Publication Detail

Dual in the Town



Sustainable Transportation Energy Pathways (STEPS)

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Suggested Citation:
Delucchi, Mark A. (2011) Dual in the Town. Traffic Technology International (April/May 2011), 1 - 22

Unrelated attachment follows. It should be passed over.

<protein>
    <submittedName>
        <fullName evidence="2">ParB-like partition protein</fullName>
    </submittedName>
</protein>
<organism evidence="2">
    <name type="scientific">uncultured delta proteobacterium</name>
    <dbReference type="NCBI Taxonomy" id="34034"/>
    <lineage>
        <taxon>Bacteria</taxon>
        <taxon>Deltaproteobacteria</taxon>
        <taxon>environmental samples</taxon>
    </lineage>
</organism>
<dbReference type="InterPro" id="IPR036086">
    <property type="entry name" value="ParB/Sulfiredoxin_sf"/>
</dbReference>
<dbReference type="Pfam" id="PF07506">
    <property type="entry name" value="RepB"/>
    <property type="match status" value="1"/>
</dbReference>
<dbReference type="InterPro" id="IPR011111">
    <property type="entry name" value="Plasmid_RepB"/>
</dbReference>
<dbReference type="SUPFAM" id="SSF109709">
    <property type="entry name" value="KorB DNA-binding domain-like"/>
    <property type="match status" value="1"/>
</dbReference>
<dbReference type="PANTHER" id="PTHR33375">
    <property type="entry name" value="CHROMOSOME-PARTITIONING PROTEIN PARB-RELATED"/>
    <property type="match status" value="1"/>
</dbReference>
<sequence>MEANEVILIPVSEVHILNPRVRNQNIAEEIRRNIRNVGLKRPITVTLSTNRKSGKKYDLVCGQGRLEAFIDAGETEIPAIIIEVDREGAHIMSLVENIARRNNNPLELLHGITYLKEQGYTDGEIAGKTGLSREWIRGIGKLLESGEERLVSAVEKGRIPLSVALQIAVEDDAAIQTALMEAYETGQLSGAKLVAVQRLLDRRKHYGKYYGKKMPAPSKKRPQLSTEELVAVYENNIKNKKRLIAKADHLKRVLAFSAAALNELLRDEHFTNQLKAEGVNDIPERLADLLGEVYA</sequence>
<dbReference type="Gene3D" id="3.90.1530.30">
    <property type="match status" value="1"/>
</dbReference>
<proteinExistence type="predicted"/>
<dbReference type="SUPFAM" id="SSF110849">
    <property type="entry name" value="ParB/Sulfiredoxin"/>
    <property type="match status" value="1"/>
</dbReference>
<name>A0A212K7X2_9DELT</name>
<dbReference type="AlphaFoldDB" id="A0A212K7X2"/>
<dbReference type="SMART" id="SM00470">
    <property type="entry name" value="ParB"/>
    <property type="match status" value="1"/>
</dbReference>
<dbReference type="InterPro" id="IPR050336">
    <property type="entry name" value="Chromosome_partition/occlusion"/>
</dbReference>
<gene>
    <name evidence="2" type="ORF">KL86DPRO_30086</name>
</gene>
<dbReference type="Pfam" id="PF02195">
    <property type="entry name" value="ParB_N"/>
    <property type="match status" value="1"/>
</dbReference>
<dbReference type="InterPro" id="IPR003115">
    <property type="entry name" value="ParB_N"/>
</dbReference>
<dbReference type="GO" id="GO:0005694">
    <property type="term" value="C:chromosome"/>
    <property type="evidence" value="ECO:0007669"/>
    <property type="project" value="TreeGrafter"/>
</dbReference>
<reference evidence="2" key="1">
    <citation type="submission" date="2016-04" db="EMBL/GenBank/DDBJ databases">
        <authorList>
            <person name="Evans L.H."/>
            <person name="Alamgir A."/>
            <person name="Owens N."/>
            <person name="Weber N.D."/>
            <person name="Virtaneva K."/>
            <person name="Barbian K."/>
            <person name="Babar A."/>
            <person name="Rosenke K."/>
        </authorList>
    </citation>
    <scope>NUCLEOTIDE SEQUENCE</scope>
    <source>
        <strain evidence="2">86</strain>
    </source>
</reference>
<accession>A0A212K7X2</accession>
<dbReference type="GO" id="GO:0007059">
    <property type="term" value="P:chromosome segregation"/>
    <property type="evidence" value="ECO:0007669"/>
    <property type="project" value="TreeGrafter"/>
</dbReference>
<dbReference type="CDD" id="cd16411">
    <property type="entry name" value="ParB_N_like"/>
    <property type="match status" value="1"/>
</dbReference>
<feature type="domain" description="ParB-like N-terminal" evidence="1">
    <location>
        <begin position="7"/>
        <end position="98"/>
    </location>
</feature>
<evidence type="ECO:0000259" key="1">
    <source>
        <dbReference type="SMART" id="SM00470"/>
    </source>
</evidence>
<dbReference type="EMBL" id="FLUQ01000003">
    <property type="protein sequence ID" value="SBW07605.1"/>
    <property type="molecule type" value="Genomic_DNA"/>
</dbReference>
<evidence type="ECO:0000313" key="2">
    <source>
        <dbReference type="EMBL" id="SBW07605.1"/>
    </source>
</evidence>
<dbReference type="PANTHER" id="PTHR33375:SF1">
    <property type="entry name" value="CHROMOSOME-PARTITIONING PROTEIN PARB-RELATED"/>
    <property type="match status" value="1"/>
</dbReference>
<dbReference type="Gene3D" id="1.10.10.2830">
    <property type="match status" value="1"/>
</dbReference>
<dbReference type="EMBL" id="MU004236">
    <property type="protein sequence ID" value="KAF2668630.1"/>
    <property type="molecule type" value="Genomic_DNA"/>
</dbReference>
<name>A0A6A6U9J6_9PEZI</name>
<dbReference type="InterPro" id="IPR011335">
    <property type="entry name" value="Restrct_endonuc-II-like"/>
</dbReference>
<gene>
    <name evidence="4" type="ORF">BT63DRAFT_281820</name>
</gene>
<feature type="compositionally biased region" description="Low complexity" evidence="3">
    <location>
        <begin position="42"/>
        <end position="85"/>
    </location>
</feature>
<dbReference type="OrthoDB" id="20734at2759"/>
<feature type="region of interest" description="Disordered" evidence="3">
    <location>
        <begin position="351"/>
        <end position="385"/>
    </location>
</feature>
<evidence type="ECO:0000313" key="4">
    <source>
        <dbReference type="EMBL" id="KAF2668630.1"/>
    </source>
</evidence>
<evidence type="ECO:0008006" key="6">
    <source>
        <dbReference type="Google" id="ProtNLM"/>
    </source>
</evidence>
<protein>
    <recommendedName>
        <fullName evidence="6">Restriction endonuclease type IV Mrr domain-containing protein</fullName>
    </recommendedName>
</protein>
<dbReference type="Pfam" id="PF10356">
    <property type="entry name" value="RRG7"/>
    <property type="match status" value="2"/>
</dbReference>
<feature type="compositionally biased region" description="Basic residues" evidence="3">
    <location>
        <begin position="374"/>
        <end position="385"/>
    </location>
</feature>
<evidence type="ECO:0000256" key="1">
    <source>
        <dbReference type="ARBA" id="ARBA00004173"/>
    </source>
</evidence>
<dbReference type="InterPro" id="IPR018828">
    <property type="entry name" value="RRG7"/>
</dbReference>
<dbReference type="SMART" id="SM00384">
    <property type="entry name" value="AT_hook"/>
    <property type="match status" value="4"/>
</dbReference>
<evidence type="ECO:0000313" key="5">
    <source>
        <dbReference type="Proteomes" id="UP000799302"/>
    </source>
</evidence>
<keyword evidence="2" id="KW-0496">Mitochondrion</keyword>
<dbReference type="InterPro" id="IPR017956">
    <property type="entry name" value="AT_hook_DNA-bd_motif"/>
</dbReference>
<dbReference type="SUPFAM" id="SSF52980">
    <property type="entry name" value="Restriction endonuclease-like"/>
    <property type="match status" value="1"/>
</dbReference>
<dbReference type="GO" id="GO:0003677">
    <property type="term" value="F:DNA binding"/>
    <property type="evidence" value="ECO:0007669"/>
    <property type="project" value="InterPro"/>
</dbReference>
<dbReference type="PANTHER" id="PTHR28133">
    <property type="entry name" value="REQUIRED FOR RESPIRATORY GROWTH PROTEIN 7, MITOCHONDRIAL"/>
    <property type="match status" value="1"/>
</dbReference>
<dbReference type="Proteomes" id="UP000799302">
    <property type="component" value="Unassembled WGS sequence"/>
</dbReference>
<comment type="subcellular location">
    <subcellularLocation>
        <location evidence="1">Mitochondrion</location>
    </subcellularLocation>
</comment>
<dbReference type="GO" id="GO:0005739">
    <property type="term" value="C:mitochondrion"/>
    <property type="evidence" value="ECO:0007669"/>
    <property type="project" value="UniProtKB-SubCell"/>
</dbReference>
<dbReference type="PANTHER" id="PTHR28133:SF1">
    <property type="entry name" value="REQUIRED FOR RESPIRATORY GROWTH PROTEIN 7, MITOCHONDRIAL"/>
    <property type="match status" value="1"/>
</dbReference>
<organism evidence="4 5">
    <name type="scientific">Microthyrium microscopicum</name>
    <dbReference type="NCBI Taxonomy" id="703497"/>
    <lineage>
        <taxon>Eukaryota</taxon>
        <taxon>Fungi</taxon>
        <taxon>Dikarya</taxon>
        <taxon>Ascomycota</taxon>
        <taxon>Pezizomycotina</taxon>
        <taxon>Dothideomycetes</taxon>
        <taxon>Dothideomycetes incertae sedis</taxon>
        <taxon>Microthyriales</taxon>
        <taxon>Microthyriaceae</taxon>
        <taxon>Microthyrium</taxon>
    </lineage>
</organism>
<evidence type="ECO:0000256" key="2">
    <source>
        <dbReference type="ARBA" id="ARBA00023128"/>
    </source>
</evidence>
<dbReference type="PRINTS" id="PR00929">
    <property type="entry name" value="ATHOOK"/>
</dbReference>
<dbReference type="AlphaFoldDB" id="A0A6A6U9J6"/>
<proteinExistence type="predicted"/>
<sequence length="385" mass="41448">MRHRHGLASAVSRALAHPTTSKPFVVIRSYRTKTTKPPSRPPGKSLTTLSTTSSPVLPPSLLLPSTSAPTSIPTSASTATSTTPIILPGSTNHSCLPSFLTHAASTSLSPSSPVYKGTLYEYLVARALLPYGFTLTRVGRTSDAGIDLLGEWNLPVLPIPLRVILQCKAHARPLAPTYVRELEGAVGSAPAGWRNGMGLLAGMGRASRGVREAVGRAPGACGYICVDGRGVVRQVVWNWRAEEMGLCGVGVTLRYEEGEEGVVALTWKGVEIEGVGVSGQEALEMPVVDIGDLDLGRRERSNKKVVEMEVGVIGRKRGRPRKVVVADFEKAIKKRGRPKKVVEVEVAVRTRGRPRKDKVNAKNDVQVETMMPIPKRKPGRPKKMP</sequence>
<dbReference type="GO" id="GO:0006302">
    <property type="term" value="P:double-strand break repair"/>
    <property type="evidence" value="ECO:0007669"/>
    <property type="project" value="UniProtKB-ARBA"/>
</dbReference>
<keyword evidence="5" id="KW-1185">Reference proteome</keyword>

We complain about suburban sprawl, pollution, and gridlock on the highways, yet many of us live in single family homes, and most of us drive automobiles. We bemoan the loss of ‘community’ yet choose to live in faceless suburbs. We think we want more ‘livable cities’ but are unwilling to sacrifice the perceived benefits of a suburban lifestyle to have them. For decades, city planners, transportation planners, and policy analysts have struggled to reconcile what we say we want with what we actually choose. By and large, they have failed. Around the world, car use has grown unabated. When people get wealthy, they buy cars and live in bigger homes further away from central cities. Nothing short of outright prohibition or economic catastrophe – not high gasoline prices, not better public transit, not better zoning – has stopped this trend. The result is a host of seemingly intractable problems: unacceptable congestion and fatalities, environmental degradation, ugly infrastructure, social fragmentation and insularity, and cultural impoverishment.